I've just finished the game, and I'm left with the feeling that there are huge chunks I've missed out on. For example I got the "sewers" mission add-on as part of the anarchy pack, and early on in the game discovered the entrance to the sewer, but with dire warnings not to go in unless fully tooled up. So I decided to wait a bit then go back later on with more weapons. Only trouble is I never did, for two reasons - firstly the whole "mission" system really encourages you to get on with the missions rather than explore. Hanging around in the wasteland is difficult until later in the game when you have a good enough vehicle and ammo to survive, so you tend to run from mission to mission. Secondly without any real map of the wasteland I don't actually know how to get there, the map system is like a tiny gps screen that guides you to objectives but doesn't really give you an overview. And the sewer mission is never an objective.

The races I found very variable - the straight-up races are fairly easy, the rally races seemed pretty much impossible by comparison (gave up after 5 attempts coming last every time and no clue how to do better), the trouble is you can't really progress unless you complete all of them and there's no real motivation to do it since you only need to do a couple to win cars to complete the missions.

The "job board" missions seemed quite good at first and I guess were involving because you need the cash, but the latter ones seemed to get easier and easier and as you get more tooled up the prizes less exciting.

The main missions also seemed to me to get easier and easier, I was playing on hard but toward the end the formula was too simple - wingstick, shotgun or rifle for mutants, sniper / dynamite bolt for big stuff. Job done.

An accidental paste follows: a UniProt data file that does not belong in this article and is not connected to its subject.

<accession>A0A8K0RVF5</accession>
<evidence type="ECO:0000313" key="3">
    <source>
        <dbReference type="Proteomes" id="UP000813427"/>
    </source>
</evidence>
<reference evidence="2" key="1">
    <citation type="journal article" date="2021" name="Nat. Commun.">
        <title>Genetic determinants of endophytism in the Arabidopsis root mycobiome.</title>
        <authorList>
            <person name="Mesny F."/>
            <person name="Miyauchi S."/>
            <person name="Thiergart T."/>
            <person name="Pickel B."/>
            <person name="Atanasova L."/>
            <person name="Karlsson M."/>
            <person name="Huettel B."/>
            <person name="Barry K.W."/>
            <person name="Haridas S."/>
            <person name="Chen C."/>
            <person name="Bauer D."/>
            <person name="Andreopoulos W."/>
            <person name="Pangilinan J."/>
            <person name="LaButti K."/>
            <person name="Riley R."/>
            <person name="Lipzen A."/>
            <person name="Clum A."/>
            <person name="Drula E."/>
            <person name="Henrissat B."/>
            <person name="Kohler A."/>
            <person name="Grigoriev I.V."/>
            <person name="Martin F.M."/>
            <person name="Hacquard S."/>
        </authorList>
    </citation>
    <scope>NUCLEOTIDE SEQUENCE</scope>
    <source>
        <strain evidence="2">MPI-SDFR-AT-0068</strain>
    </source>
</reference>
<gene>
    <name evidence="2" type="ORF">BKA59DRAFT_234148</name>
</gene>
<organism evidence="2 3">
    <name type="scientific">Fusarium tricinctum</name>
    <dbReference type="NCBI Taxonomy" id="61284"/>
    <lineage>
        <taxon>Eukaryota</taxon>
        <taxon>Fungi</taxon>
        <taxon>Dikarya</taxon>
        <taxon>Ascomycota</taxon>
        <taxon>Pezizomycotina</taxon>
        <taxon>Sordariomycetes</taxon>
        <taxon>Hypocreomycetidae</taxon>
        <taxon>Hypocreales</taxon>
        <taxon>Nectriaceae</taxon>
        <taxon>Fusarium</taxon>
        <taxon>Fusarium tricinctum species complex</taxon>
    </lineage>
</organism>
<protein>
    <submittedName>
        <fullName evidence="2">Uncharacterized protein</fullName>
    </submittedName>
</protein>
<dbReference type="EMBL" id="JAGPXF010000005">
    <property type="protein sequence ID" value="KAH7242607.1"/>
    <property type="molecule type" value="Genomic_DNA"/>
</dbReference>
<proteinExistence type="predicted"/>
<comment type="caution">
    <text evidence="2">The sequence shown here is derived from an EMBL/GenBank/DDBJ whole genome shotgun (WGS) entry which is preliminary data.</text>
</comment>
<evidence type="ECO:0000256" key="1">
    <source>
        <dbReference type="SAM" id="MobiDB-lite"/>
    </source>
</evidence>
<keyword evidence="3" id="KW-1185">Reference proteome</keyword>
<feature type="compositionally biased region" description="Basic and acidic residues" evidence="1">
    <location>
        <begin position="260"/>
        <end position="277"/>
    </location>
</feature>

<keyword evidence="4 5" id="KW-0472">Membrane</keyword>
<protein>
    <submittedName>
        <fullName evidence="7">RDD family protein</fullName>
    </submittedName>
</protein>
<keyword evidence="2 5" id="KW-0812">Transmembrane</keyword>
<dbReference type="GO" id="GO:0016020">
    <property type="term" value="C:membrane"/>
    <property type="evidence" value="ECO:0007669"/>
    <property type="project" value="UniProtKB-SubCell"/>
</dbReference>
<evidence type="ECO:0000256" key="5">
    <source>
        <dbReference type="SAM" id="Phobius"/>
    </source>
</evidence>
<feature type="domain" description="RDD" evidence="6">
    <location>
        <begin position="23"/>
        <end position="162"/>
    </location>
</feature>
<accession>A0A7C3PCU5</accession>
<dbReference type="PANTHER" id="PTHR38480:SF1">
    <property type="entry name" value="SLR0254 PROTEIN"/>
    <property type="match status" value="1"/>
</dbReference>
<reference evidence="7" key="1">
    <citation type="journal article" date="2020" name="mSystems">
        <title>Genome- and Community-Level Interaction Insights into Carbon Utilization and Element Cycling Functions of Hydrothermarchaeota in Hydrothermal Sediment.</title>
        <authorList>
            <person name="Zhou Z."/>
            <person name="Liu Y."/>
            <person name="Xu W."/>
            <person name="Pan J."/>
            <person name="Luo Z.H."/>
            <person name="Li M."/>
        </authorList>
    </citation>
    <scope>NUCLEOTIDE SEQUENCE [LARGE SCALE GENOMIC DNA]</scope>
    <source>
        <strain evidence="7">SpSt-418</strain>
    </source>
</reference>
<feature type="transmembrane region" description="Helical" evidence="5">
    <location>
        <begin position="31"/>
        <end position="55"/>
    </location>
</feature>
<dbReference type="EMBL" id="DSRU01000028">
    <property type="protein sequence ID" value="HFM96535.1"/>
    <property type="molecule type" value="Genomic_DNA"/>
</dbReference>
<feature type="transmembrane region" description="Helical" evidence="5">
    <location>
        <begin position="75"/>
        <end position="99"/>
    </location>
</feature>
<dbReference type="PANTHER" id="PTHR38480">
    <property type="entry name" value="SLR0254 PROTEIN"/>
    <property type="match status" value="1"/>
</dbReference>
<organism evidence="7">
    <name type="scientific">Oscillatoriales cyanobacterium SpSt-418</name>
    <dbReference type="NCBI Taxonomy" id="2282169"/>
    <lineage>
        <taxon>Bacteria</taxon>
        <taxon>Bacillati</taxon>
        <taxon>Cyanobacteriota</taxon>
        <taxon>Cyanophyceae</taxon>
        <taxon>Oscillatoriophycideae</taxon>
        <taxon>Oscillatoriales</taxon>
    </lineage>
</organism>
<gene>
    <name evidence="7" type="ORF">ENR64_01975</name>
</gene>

The control system is a bit cumbersome, particularly if you're one of those weirdoes like me who never got the hang of wsad. I play numeric pad and customise around those keys which normally works fine .. but in RAGE the secondary item selection is a nightmare as you need 4 keys to customise (normally F1-4). I discovered that caps-lock cycles through items, but you can't customise that key through the menus! The saving grace is that the build screen (Tab) pauses the game so you can stop, sort out your items, build, set up weapon assignments then carry on, but it disturbs the flow of the game. I guess it's tricky when you have SO many items you can use.

Which brings me to my next gripe ... even on hard most of the items are unnecessary. The biggest armoured baddies take 3 or 4 dynamite bolts to take down, and it's much quicker to just do that than to mess around setting up turrets or bomb cars etc. I never found a use for the RC cars outside of the single mission you need them for - they're no good against enemies as they get shot too quickly, and I didn't once find another secret-looking area I thought "I know, an RC car will get me in there". Well actually I did spot one but it turned out it wasn't - the car wouldn't fit under.

I didn't really use the sentry bots either after about half-way - they're friendly little things but they get shot too quickly and they also get in the way when you're trying to move about. Plus you can't deploy them when you're tight against a wall (which is normally when you really need one), so again it's easier to just shoot the bad guys than faff around.

I never used the magic healing potion, or the magic authority enhancer.

I never used the mind-control bolts after the first time I tried one and got shot up while I walked my zombie authority guard a couple of steps before he got shot to pieces too.